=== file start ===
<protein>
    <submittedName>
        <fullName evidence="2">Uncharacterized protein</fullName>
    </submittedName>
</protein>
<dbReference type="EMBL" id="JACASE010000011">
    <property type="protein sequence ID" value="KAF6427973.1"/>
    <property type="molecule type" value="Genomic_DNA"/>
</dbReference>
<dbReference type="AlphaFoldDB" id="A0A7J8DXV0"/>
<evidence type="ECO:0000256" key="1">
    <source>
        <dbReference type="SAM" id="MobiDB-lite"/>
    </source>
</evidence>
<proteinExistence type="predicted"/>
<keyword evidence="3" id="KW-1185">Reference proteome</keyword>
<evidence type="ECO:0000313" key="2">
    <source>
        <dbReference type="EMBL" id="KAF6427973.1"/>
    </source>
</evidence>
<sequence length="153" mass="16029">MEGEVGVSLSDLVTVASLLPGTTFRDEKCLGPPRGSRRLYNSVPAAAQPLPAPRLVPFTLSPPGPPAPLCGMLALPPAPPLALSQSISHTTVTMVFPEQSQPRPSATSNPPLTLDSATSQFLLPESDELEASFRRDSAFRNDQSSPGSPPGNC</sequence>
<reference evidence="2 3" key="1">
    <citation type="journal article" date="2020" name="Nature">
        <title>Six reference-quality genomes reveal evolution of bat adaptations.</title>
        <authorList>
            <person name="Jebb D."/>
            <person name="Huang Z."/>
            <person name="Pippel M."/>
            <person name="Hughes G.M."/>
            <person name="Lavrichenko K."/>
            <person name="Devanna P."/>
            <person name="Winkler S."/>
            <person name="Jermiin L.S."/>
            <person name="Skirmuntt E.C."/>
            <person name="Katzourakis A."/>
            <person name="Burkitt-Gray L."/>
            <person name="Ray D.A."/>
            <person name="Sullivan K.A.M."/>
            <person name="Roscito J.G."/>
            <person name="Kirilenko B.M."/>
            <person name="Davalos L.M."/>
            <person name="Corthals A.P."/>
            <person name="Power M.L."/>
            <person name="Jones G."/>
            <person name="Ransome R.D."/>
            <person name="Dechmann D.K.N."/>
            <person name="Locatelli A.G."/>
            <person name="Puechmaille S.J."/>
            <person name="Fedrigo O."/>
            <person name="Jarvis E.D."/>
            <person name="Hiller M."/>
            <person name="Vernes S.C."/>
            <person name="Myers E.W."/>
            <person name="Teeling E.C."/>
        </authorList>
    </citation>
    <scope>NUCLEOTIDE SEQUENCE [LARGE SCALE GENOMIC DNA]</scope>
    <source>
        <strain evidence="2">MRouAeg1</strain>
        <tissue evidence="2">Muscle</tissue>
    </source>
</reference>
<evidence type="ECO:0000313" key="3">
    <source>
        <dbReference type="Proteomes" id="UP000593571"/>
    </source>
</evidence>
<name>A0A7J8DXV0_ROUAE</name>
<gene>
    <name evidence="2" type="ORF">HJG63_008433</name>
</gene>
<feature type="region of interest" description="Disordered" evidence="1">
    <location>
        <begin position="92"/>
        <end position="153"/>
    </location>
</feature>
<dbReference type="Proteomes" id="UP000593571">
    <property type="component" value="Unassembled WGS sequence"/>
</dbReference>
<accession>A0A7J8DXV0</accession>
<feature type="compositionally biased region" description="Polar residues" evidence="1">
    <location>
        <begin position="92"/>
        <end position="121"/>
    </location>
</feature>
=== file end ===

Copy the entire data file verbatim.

<protein>
    <submittedName>
        <fullName evidence="2">Uncharacterized protein</fullName>
    </submittedName>
</protein>
<dbReference type="EMBL" id="JACASE010000011">
    <property type="protein sequence ID" value="KAF6427973.1"/>
    <property type="molecule type" value="Genomic_DNA"/>
</dbReference>
<dbReference type="AlphaFoldDB" id="A0A7J8DXV0"/>
<evidence type="ECO:0000256" key="1">
    <source>
        <dbReference type="SAM" id="MobiDB-lite"/>
    </source>
</evidence>
<proteinExistence type="predicted"/>
<keyword evidence="3" id="KW-1185">Reference proteome</keyword>
<evidence type="ECO:0000313" key="2">
    <source>
        <dbReference type="EMBL" id="KAF6427973.1"/>
    </source>
</evidence>
<sequence length="153" mass="16029">MEGEVGVSLSDLVTVASLLPGTTFRDEKCLGPPRGSRRLYNSVPAAAQPLPAPRLVPFTLSPPGPPAPLCGMLALPPAPPLALSQSISHTTVTMVFPEQSQPRPSATSNPPLTLDSATSQFLLPESDELEASFRRDSAFRNDQSSPGSPPGNC</sequence>
<reference evidence="2 3" key="1">
    <citation type="journal article" date="2020" name="Nature">
        <title>Six reference-quality genomes reveal evolution of bat adaptations.</title>
        <authorList>
            <person name="Jebb D."/>
            <person name="Huang Z."/>
            <person name="Pippel M."/>
            <person name="Hughes G.M."/>
            <person name="Lavrichenko K."/>
            <person name="Devanna P."/>
            <person name="Winkler S."/>
            <person name="Jermiin L.S."/>
            <person name="Skirmuntt E.C."/>
            <person name="Katzourakis A."/>
            <person name="Burkitt-Gray L."/>
            <person name="Ray D.A."/>
            <person name="Sullivan K.A.M."/>
            <person name="Roscito J.G."/>
            <person name="Kirilenko B.M."/>
            <person name="Davalos L.M."/>
            <person name="Corthals A.P."/>
            <person name="Power M.L."/>
            <person name="Jones G."/>
            <person name="Ransome R.D."/>
            <person name="Dechmann D.K.N."/>
            <person name="Locatelli A.G."/>
            <person name="Puechmaille S.J."/>
            <person name="Fedrigo O."/>
            <person name="Jarvis E.D."/>
            <person name="Hiller M."/>
            <person name="Vernes S.C."/>
            <person name="Myers E.W."/>
            <person name="Teeling E.C."/>
        </authorList>
    </citation>
    <scope>NUCLEOTIDE SEQUENCE [LARGE SCALE GENOMIC DNA]</scope>
    <source>
        <strain evidence="2">MRouAeg1</strain>
        <tissue evidence="2">Muscle</tissue>
    </source>
</reference>
<evidence type="ECO:0000313" key="3">
    <source>
        <dbReference type="Proteomes" id="UP000593571"/>
    </source>
</evidence>
<name>A0A7J8DXV0_ROUAE</name>
<gene>
    <name evidence="2" type="ORF">HJG63_008433</name>
</gene>
<feature type="region of interest" description="Disordered" evidence="1">
    <location>
        <begin position="92"/>
        <end position="153"/>
    </location>
</feature>
<dbReference type="Proteomes" id="UP000593571">
    <property type="component" value="Unassembled WGS sequence"/>
</dbReference>
<accession>A0A7J8DXV0</accession>
<feature type="compositionally biased region" description="Polar residues" evidence="1">
    <location>
        <begin position="92"/>
        <end position="121"/>
    </location>
</feature>